Elevation: 11,972 ft
Climbing and access information for this peak is on Page 278 of the book. Also, see Wes Collin’s article on The Lost River Traverse in the Climbing History Section.
No Regret Peak is located in the Lost River Mountain Range, northeast of Donaldson Peak and northwest of Mount Breitenbach. No Regret Peak is seldom climbed since it lacks 300 feet of prominence. Therefore, it is often ignored by those seeking to climb all of Idaho’s 11ers.
I know that Rick Baugher, Chuck Ferguson, Wes Collins and Margo Mandella have climbed it (see trip reports below). Wes Collins and at least 4 other climbers climbed No Regret while traversing the Lost River Range Crest between 12ers. For them, No Regret was simply an obstacle to pass over on the traverse. Margo Mandella and her climbing partner climbed the peak via its Southeast Face. Undoubtedly, a few others have reached its highest point and numerous others have tried.
Given the difficulties in reaching this summit, I consider it to be one of the best prizes for Idaho climbers. The fact that the ridge to Mount Breitenbach only drops 272 feet is irrelevant. This is a great peak! USGS Leatherman Peak
I have tried to reach this summit on 3 different occasions. I have tried it twice from Donaldson Peak and ran out of time. I tried to traverse over from Mount Breitenbach and found the route blocked by cliffs. And, I have tried it from Jones Creek, but ran out of time and ambition. It’s the highest Idaho peak that I have yet to climb.
Additionally, I have crossed half of the ridge reaching the high point between the two peaks. When I asked Wes Collins about the ridge, he indicated that it was not a nice ridge walk. In the half of the ridge that I crossed, I found that the ridge obstacles were not difficult, but the last half of the ridge is more complicated. It looked like it would be very time consuming and require me to drop down off the ridge in places.
Down-climbing Donaldson Peak’s Northeast Ridge is not the easiest task, as the upper ridge is comprised of steep slabs covered by loose scree. It’s a Class 3 descent that takes some care.
Based on my past experience and discussions with others, I believe that the best way to summit the peak is via Jones Creek and the Southeast Face. Start early. If you can hit the route just right, the water level in Jones Creek should be low and there should still be some snow in the upper basin to ascend. Be aware that Jones Creek is a difficult drainage to traverse and the upper basin is very unstable. Class 3.
Rick Baugher and Chuck Ferguson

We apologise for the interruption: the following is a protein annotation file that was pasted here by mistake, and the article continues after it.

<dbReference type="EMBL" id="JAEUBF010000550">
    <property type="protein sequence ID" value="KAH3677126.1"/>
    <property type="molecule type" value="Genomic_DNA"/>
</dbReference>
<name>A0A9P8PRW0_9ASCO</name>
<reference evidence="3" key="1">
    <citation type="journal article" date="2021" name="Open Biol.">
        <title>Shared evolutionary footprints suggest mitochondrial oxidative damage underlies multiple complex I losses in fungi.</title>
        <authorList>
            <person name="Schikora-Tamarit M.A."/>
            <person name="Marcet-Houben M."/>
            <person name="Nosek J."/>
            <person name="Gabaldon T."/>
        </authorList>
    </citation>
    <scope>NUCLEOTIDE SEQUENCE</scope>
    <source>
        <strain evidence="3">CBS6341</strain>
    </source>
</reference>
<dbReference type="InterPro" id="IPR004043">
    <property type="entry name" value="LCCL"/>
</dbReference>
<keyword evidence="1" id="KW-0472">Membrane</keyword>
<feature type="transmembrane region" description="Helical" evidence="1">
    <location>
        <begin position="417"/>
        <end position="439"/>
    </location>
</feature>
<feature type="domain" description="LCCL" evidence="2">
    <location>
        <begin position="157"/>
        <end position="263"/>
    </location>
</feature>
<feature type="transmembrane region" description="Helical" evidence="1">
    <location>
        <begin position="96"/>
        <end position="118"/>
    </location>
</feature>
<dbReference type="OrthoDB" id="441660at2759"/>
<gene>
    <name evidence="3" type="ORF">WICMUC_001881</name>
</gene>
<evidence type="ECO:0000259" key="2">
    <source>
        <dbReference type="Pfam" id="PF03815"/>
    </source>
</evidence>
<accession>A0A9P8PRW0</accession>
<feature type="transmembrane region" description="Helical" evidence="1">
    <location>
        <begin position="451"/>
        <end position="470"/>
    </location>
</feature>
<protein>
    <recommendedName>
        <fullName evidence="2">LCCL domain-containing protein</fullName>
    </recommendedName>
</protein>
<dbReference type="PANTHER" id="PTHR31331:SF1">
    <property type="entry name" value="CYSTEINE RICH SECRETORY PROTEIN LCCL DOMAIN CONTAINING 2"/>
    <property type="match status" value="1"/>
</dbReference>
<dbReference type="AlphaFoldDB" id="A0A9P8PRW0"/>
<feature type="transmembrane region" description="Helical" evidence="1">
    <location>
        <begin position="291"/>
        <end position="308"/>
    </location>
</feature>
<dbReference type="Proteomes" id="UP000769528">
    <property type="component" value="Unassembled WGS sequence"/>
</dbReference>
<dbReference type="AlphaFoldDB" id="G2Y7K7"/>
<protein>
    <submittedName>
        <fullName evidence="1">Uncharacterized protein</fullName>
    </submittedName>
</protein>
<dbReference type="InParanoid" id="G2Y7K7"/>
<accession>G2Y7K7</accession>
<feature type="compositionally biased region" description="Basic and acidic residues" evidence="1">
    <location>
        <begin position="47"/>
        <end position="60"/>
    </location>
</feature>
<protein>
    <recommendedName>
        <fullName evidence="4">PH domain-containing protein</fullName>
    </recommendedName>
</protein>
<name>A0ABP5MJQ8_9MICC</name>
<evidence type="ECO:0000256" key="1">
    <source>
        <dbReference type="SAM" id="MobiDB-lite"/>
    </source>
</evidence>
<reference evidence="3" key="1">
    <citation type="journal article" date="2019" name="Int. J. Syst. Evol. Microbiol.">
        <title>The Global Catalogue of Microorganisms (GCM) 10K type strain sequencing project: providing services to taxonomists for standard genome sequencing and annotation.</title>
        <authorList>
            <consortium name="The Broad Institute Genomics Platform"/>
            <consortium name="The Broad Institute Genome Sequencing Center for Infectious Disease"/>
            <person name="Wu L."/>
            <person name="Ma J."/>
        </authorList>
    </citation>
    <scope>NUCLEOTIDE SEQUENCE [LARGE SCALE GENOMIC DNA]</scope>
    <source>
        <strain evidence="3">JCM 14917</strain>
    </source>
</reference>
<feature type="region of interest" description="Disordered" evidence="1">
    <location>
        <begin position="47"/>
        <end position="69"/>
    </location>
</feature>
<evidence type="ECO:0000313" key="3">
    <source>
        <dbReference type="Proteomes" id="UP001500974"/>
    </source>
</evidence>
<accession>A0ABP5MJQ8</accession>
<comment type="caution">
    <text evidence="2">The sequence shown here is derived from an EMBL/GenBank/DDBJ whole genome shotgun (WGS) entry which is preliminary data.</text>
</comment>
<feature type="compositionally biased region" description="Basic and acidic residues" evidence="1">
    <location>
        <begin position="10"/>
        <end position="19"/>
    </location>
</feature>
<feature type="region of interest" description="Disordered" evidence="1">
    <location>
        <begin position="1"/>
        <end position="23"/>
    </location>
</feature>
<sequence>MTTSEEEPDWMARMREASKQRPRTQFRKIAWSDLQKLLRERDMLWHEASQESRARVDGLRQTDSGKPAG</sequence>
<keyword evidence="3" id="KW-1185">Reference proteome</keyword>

Rick Baugher and Chuck Ferguson missed a first ascent on this peak as they found a small cairn on the summit. Here are Rick’s notes from his climb:
Drove to the mouth of Jones Creek with Chuck and David Ferguson. As usual, the rubbly stream bed required many crossings. Running shoes worked well for this. At around 9,500 feet, there appears to be perennial snow. In this steep, narrow gully the snow is covered and protected by a layer of rockfall. Continue up into a cirque, over and around small cliff bands, then up a ledge. Do a short scramble on the West Ridge to reach the summit of No Regret Peak. We found a small cairn in place, but no register. It didn’t appear old. We left a register. Windy as usual. We descended our ascent route. We found good brachiopod fossils in the Paleozoic limestone of the upper cirque.
Margo Mandella and her climbing partner actually summitted this peak in error. They were attempting to climb Mount Breitenbach. Instead, from Pete Creek, they “climbed toward the saddle to the northwest,” as it says in the book, but too soon (i.e., northeast of Peak 10039) and ended up in the Jones Creek drainage. From there, they continued to the No Regret’s South Face and climbed very steep and extremely loose scree, working their way up to a notch, which is next to the summit. While Margo rested at the notch, her partner had retrieved and opened the summit register to find a piece of paper with “No Regret Peak” written on it. He said, “You’re not going to believe this….”
As Margo recalls: I remember wondering at one time if we were in the right place, but my partner seemed pretty confident, and we hadn’t had any route issues on our other climbs. We were climbing the 12ers in the late 1990s/early 2000s and, for the most part, we would read the book and have the route in our heads. There were no handheld GPS or cell phones, just maps. But we were pretty comfortable in the Lost River Range as most routes were from the south, used ridges and were pretty straight forward, so generally we would not carry a map. However, we would scout the access ahead of time as most of the 12ers we would start climbing in the dark.
Margo continues: I do remember the climb up the face like it was yesterday…that was the most difficult scrambling I have ever done. It was like a deep sea of moving scree and we just kept climbing, rather crawling, the entire time, trying to reach any rock that might stay put for just a second until we moved again. It was nothing short of arduous and I remember we were out for a very long time that day. After the shock of discovering we were on the wrong peak, and an epic scree-ski back down the face, we spent the way down trying to figure out what we had done wrong. We suspected it was probably the premature saddle, which we verified when we got back to the car and re-read the book’s directions.